Sunday, November 19, 2006

I've been reading Without Miracles. I had just read about children learning labels. The example was a child looking at a bird and then being told it was called a "bird", then looking at a different bird and being told it was a "bird". The child then has to generalize and consider that other small flying creatures are likely to be "birds" as well. However, upon seeing a butterfly and being told it was not a bird, the child then has to refine his understanding of what a "bird" is.

This form of learning, with overgeneralization followed by correction, may well be faster than undergeneralizing. For example, what would happen if the child only believed the two creatures he saw were birds, and did not label other small flying creatures as birds until explicitly told they were birds? He'd learn slower.

I was at the beach, looking at tide pools, when I realized there's a similarity to the child's learning. Rivers flow in one direction (usually) and have a certain amount of life in them. Beaches have water flowing in both directions, due to waves (short time scale), tides (medium time scale), and seasons (long time scale). The diversity of life in tide pools is far greater than what I've seen in rivers.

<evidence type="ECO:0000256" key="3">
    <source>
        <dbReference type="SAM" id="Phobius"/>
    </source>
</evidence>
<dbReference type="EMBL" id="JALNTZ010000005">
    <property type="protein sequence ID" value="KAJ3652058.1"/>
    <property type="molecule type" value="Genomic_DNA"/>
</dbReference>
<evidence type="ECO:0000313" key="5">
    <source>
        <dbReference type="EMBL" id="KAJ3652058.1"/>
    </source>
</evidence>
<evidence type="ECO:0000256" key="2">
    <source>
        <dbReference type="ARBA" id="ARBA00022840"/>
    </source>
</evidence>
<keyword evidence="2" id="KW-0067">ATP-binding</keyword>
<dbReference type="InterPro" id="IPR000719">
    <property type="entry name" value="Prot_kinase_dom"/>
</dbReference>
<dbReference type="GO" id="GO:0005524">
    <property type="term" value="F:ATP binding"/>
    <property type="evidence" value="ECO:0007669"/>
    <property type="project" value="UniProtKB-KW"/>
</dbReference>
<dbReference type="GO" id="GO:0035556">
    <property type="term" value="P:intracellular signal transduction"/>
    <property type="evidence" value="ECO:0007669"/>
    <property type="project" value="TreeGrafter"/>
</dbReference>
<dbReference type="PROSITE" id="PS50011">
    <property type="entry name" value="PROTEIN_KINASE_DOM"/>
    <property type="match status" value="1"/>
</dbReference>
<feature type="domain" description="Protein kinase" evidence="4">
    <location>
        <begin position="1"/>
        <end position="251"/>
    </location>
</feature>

In the case of the child's learning, generalization (classifying everything as a bird) is one direction and correction (being told that some creatures previously thought to be birds are not) is the other direction. Could it be that oscillation leads to faster "learning" than a steady stream?

The advantage of learning and then correcting mistakes is that you can learn faster than if you were learning cautiously enough to avoid making mistakes. Many AI algorithms are of the cautious sort. It may be that it'd be better to have our games learn patterns very quickly and then keep a set of exceptions. For example, in Simulated Annealing, we slowly lower the temperature until the system stabilizes. It may be better to quickly lower the temperature, then raise it again, and continue oscillating for some time. In Neural Networks we change the neuron parameters very slowly. It may be better to change them quickly, then change them back if needed.

I'm enjoying the book a great deal but I haven't yet figured out how I might use this for my own games. My intuition tells me that there's something very useful here, but I haven't pinpointed anything specific.

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1 comment:

Jonathan wrote at December 01, 2006 10:03 AM

This is very similar to successive over relaxation, which is used to solve nasty numerical problems (fluid dynamics etc.) You have to be careful that the over generalizations damp down, as otherwise the predictive power gets worse over time.